Racism: Remembering Luther King’s Legacy in Korea

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Published in the Korea Times, Joongang Ilbo and Yahoo-Korea January 21, 2011

Today is the third Monday of January therefore a Martin Luther King Jr. Day. Across the globe, Luther King Jr. has often regarded as a hero of civil rights in America alongside Rosa Parks and Claudette Colvin. On the same day this week, I was privileged to sit among ‘panelist of color’ to discuss a rather hot radio show topic of racism in Korea hosted by E-Busan Fm and Busan Ilbo. ( Check Busan.com)

Published in the Korea Times, Joongang Ilbo and Yahoo-Korea January 21, 2011

Today is the third Monday of January therefore a Martin Luther King Jr. Day. Across the globe, Luther King Jr. has often regarded as a hero of civil rights in America alongside Rosa Parks and Claudette Colvin. On the same day this week, I was privileged to sit among ‘panelist of color’ to discuss a rather hot radio show topic of racism in Korea hosted by E-Busan Fm and Busan Ilbo. ( Check Busan.com)

While my four year stay in Korea does not make me an expert on the issue, it could be however sufficient to for me share my experiences as an African outside Africa. With two Black Americans English teachers, a Korean Political Scientist, and a Filipina from the Philippine-Korea cultural house, we observed that there had been little talk, if any, about racism in the Korean public domain. It was also comprehensible that no culture is free of bias, prejudice and stereotype features. In fact, it is only their degree that vary with some being particularly racist-potential. Nonetheless, whether historical, scientific, or institutional, prejudice of any kind must be condemned as demeaning, hurting and unjust to the targeted groups.

My excitement to join the discussion panel arose neither because of my expertise on the subject nor from the basis of being the most victimized individual but from the openness with which the radio station approached the issue. Effective communication must always be open, balanced and respectful. At the same breath I abhor gossip as an unfair, hurting and character assassinating tool.

In Korea, the case of Hines Ward, a son of a Black American and Korean mother is well known among Koreans. In 2009, a Korean man was fined in a first case of a racial insult to an Indian professor. It could be guessed that prejudice cases of subtle racism are neither reported nor cited yet its challenge cannot be avoided.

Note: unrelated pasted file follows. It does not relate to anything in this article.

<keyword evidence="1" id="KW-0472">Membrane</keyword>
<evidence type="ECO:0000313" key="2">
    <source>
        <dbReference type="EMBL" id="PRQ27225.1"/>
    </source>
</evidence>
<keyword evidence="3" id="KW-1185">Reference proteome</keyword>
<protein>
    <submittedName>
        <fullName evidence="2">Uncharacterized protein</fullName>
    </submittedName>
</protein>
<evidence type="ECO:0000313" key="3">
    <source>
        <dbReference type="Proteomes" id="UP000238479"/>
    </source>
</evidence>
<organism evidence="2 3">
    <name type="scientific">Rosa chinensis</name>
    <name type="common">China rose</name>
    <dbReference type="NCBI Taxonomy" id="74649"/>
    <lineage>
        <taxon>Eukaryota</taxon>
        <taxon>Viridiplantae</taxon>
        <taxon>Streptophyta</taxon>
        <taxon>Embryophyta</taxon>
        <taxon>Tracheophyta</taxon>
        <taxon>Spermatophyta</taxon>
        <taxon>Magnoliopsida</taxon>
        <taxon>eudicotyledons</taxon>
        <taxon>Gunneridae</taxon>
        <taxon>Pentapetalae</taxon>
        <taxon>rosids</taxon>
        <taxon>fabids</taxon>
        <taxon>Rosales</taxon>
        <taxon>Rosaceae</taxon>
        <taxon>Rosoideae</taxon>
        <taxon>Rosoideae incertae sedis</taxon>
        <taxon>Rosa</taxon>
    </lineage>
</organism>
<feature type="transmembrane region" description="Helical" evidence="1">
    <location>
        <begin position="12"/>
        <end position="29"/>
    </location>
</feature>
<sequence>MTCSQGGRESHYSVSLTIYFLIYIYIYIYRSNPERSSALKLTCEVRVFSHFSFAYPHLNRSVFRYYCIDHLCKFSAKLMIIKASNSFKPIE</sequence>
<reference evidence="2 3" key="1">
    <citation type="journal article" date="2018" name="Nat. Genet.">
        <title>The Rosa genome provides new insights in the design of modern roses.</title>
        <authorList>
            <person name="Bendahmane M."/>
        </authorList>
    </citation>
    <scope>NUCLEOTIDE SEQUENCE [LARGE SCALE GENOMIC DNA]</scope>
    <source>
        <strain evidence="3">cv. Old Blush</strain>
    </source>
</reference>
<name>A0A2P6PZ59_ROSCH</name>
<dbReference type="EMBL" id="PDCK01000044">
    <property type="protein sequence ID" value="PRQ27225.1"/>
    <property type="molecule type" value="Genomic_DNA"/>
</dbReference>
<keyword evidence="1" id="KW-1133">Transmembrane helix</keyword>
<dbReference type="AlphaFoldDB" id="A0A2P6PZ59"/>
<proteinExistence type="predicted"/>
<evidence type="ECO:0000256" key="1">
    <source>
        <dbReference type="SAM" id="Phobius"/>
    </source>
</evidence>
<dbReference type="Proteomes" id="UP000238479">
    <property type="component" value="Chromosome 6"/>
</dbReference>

Many have argued that Koreans are not racists. There are those who believe that the concept of racism in Korea is foreign and was only planted from the West. Others hold the view that Korea’s case is a matter of genuine curiosity owing to the fact that, historically, Korea was not exposed to longer period of cultural diversity compared to countries say like Japan, the Philippines or even Kenya.

But curiosity or no curiosity some dark colored people have wondered why some Koreans would not sit with them in the bus seat or take the same elevator. Even with the speculations, I know of many blacks who have had a great share of hospitality among the Koreans. I personally have numerous open minded friends who have encouraged me to eat their foods, sleep on their marts, speak their language and dance their tune – and it has been exciting!

In the radio show, I particularly appreciated the discussion on the question of what factors reinforce the concept of racism among young educated Koreans. Historical nature of the Korean society notwithstanding, examples of educational materials and mass media are probable features. Picture this: One Korean English dictionary was found to contain weird connotations about the black race. For instance the definition illustrations in the dictionary included: America – American made a car, Africa – Lions live in Africa, Beautiful: She is beautiful girl (with a picture of a girl that looks Korean).

As an educationist, I argue that no educative processes are neutral. Education can serve any end – prejudice or freedom, war or peace, success or failure. Education is in fact not only informative but also formative hence shapes one’s perception of reality. Education curricula and even teachers are open for evaluation to determine worldviews they disseminate.

As for the mass media, film industry until recently has portrayed the black race as antagonists. Even to date most documentaries about Africa aired by international media still focus on poverty, disease and conflicts yet giving a wide rebuff to the continent’s achievements and aesthetic.

Thankfully, Korea is becoming multicultural society by the day thanks to the growing numbers of foreigners in the country. Such organizations as Seoul Global Centre, Busan Foundation for International Activities and others with foreigners-oriented activities deserve appreciation.

Meanwhile as Martin Luther King Jr. advised, let us hope that the dark clouds of any racial prejudice will forever pass away and the radiant stars of love and brotherhood shine with all their scintillating beauty.



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